O how infinitely blind he is to the fullness and glory of Christ, who does not know himself and Christ as both are revealed by the Holy Spirit. When we are led by the Holy Spirit to look down into the abyss of our own emptiness to behold the horrible pit and miry clay of our own habits and fleshly, and worldly, and infernal entanglements; when we see in the light of God, that our emptiness and necessities are infinite; then, and not till then, are we prepared wholly to cast off self, and to put on Christ. The glory and fullness of Christ are not discovered to the soul, until it discovers its need of Him. But when self, in all its loathsomeness and helplessness, is fully revealed, until hope is utterly extinct, as it respects every kind and degree of help in ourselves; and when Christ, the all and in all, is revealed to the soul as its all-sufficient portion and salvation, then, and not until then, does the soul know its salvation. This knowledge is the indispensable condition of appropriating faith, or of that act of receiving Christ, or that committal of all to Him, that takes Christ home to dwell in the heart by faith, and to preside over all its states and actions. O, such a knowledge and such a reception and putting on of Christ is blessed. Happy is he who knows it by his own experience.

    It is indispensable to a steady and implicit faith, that the soul should have a spiritual apprehension of what is implied in the saying of Christ, that all power was delivered unto Him. The ability of Christ to do all, and even exceeding abundantly above all that we ask or think, is what the soul needs clearly to apprehend, in a spiritual sense that is, to apprehend it, not merely as a theory or as a proposition, but to see the true spiritual import of this saying. This is also equally true of all that is said in the Bible about Christ, of all His offices and relations. It is one thing to theorize, and speculate, and opine, about Christ, and an infinitely different thing to know Him as He is revealed by the Holy Spirit. When Christ is fully revealed to the soul by the Comforter, it will never again doubt the attainability and reality of entire sanctification in this life.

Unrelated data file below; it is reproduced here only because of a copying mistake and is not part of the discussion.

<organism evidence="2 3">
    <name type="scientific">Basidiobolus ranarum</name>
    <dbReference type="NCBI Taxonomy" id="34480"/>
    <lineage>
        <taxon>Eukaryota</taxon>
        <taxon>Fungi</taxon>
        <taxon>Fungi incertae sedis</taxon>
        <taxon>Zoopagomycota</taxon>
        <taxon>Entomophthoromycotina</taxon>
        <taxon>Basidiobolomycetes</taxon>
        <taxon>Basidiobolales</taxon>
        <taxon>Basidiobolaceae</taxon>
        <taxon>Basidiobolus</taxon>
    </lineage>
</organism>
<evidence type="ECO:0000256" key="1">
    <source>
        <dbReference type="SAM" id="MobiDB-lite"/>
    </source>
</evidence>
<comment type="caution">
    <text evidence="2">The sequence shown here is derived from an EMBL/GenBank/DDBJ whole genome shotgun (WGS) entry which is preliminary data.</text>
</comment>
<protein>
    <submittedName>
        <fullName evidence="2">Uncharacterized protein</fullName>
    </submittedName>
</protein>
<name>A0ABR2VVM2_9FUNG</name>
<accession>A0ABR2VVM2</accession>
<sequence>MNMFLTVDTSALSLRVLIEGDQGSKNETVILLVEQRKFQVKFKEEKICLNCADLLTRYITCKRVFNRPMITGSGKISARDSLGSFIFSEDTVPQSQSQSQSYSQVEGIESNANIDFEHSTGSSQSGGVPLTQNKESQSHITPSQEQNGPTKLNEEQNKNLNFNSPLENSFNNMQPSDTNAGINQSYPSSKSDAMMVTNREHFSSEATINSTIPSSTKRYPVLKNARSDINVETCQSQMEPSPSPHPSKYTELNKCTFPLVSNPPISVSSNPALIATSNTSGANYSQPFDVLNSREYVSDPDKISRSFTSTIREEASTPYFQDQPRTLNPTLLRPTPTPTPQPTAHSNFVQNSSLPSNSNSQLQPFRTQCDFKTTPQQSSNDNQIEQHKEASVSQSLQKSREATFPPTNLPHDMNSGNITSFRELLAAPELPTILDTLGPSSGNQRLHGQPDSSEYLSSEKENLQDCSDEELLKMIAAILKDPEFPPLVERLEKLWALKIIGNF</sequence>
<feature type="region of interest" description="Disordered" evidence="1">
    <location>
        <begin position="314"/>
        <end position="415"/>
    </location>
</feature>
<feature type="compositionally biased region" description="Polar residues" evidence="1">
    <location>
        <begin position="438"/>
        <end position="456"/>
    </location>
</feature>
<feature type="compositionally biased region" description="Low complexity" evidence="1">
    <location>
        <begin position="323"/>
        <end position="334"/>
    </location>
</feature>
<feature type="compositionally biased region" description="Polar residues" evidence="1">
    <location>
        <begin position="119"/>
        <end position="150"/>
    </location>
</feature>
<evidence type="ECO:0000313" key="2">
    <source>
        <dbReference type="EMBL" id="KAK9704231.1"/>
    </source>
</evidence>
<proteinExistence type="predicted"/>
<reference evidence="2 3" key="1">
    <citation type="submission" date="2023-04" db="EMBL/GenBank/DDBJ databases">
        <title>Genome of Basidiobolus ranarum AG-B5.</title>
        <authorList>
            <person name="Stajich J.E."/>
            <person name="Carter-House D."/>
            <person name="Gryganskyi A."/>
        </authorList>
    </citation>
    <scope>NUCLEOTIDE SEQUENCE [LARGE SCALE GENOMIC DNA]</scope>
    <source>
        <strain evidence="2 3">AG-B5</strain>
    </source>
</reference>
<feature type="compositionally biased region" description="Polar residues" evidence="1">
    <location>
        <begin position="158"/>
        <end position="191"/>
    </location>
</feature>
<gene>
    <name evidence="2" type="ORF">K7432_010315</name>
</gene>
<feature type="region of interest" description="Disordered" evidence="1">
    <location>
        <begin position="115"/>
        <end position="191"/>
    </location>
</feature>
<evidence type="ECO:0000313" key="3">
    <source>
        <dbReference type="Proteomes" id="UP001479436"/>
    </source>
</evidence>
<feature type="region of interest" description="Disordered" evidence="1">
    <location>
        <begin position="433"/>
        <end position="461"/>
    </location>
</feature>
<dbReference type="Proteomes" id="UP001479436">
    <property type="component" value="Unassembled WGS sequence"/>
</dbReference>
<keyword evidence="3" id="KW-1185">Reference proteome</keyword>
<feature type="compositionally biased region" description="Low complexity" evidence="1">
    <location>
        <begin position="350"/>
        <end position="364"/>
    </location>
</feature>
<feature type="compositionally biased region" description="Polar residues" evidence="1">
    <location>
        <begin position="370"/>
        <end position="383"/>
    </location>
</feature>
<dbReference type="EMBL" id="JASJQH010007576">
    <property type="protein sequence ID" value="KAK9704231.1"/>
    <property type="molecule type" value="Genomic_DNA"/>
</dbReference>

When we sin, it is because of our ignorance of Christ. That is, whenever temptation overcomes us, it is because we do not know and avail ourselves of the relation of Christ that would meet our necessities. One great thing that needs to be done is, to correct the developments of our sensibility. The appetites and passions are enormously developed in their relations to earthly objects. In relation to things of time and sense, our inclinations are greatly developed and are alive; but in relation to spiritual truths and objects, and eternal realities, we are naturally as dead as stones. When first converted, if we knew enough of ourselves and of Christ thoroughly to develop and correct the action of the sensibility, and confirm our wills in a state of entire consecration, we should not fall. In proportion as the law-work preceding conversion has been thorough, and the revelation of Christ at, or immediately subsequent to, conversion, full and clear, just in that proportion do we witness stability in converts. In most, if not in all instances, however, the convert is too ignorant of himself, and of course knows too little about Christ, to be established in permanent obedience. He needs renewed conviction of sin, to be revealed to himself, and to have Christ revealed to him, and be formed in him the hope of glory, before he will be steadfast, always abounding in the work of the Lord. It must not be inferred, that the knowledge of Christ in all these relations is a condition of our coming into a state of entire consecration to God, or of present sanctification. The thing insisted on is, that the soul will abide in this state in the hour of temptation only so far forth as it betakes itself to Christ in such circumstances of trial, and apprehends and appropriates Him by faith from time to time in those relations that meet the present and pressing necessities of the soul. The temptation is the occasion of revealing the necessity, and the Holy Spirit is always ready to reveal Christ in the particular relation suited to the newly-developed necessity. The perception and appropriation of Him in this relation, under these circumstances of trial, is the sine qua non of our remaining in the state of entire consecration.